"They welcomed the opening of the Taliban office in Qatar, but the logic behind this, of course, is [that] they would love to see a kind of contact address for the Taliban," he said. "More importantly, they would very much like to see the exclusive Pakistani monopoly over the Taliban [be] somehow eased or loosened."

    Pakistan’s military is also accused of maintaining close ties with the anti-U.S. Haqqani network of Afghan insurgents, based in the Waziristan tribal region bordering Afghanistan. But Pakistani observers like Rustam Shah Mohmand, former ambassador to Afghanistan, insist that any Afghan peace arrangement not involving Islamabad would be difficult to implement.

    "Because there are still many Afghan refugees in Pakistan and ... many Taliban leaders come and go, so Pakistan’s position would be very pivotal," he said. "I am sure that at some point in time the Pakistanis will have to be brought on board."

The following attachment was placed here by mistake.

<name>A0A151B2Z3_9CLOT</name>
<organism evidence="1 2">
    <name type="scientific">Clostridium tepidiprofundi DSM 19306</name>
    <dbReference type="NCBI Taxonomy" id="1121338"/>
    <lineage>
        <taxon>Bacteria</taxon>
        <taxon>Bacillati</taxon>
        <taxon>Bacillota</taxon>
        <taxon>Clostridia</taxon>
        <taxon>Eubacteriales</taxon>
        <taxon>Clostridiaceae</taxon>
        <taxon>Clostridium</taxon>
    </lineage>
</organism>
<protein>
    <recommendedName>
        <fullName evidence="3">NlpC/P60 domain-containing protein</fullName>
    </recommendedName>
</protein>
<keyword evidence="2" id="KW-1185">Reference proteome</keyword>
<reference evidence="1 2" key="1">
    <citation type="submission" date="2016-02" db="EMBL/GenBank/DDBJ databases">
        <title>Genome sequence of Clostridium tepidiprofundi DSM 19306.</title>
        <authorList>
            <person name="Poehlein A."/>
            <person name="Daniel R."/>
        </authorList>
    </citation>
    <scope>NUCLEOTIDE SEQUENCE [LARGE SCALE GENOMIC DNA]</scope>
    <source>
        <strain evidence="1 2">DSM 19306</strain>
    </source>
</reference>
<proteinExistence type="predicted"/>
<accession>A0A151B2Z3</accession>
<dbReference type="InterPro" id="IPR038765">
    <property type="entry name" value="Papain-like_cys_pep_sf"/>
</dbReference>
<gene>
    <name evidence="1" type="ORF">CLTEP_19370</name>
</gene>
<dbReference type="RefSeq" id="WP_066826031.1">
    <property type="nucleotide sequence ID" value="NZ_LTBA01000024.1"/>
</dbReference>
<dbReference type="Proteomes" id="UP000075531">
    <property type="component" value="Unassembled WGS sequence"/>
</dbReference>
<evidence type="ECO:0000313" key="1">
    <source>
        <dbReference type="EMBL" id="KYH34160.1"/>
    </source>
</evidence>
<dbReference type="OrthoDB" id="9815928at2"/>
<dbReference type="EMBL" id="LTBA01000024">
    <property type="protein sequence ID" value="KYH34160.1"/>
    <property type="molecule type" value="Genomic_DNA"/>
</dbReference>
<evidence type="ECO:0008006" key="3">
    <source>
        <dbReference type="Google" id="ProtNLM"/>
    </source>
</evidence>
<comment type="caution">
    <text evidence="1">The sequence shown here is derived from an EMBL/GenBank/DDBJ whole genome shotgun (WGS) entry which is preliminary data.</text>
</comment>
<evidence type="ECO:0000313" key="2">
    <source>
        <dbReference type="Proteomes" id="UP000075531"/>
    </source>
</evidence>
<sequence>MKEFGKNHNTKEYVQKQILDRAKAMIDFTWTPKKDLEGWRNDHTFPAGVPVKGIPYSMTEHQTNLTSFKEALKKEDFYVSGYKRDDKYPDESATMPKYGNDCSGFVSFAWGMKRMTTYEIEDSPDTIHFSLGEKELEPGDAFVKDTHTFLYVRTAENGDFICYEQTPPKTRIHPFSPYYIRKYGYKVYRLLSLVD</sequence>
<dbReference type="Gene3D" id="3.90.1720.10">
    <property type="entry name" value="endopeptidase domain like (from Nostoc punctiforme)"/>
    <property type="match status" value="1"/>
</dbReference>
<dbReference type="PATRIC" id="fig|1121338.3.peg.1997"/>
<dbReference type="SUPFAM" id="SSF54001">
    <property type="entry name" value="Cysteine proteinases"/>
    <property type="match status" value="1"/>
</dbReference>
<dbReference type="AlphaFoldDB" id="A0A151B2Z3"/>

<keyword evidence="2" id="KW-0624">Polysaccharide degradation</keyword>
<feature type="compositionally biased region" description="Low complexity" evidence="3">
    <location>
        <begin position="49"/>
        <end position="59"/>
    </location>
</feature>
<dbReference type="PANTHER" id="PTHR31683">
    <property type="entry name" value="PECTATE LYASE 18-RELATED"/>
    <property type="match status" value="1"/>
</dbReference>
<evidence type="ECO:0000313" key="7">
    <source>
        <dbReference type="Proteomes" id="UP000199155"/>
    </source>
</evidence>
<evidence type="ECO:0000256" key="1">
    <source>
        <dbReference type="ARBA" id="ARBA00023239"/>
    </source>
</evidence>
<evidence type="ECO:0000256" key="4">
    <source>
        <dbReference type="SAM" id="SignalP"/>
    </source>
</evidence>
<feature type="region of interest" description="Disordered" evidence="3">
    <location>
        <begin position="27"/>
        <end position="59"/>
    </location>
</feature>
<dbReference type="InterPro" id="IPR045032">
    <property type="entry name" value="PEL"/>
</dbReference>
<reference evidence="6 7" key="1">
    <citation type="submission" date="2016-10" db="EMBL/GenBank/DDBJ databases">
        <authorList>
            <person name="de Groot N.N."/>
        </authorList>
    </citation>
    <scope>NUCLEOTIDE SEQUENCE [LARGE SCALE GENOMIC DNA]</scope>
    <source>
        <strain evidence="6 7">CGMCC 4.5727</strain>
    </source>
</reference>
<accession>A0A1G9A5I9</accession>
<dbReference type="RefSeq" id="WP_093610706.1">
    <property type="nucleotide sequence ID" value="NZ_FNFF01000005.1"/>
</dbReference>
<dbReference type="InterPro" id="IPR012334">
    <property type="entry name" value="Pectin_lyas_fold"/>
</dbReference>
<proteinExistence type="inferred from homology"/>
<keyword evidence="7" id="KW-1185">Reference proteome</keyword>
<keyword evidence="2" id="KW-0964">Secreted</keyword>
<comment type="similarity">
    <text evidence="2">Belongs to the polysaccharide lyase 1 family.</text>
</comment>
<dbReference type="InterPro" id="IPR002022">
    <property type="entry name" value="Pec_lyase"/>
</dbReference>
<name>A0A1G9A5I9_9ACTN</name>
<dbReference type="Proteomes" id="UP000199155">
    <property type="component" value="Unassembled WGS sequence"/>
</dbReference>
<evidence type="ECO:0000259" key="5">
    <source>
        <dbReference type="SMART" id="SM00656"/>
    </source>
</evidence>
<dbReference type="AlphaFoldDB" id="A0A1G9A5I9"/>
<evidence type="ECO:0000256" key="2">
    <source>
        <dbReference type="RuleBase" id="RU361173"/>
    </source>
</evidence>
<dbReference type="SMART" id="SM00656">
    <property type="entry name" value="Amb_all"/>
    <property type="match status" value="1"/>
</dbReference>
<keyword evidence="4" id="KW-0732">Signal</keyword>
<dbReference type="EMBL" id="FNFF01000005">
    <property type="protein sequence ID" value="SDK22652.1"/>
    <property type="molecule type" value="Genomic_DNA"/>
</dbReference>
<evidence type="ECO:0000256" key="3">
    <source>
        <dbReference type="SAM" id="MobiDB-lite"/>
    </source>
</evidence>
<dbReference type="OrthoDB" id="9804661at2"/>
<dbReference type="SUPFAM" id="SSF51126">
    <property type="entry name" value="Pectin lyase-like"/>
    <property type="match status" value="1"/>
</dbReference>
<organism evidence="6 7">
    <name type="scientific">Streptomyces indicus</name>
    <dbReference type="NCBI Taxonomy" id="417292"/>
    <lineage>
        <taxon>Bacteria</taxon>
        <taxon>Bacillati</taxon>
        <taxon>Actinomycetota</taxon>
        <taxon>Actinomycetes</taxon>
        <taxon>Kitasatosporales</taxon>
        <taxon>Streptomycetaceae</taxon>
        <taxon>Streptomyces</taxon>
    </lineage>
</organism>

American officials have refused to comment directly on their reported contacts with the Taliban, but have suggested it could help move toward a negotiated settlement of the conflict. U.S. Ambassador to Islamabad Cameron Munter, however, dismissed suggestions Pakistan is being kept out of the process.

    “We are both committed, both Pakistan and the United States, to a peaceful, successful, prosperous Afghanistan," he said. "We are committed to working together to try to achieve those goals ... not only about our cooperation together, but our cooperation with regional partners to make sure that a settlement that is reached in Afghanistan is something that is satisfactory for everyone in the region."

    Separately, representatives of the Afghan insurgent group led by fugitive warlord Gulbuddin Hekmatyar also traveled to Kabul this week to meet with President Karzai, General John Allen, the U.S. commander of NATO forces in Afghanistan, and Ryan Crocker, Washington’s envoy to Kabul.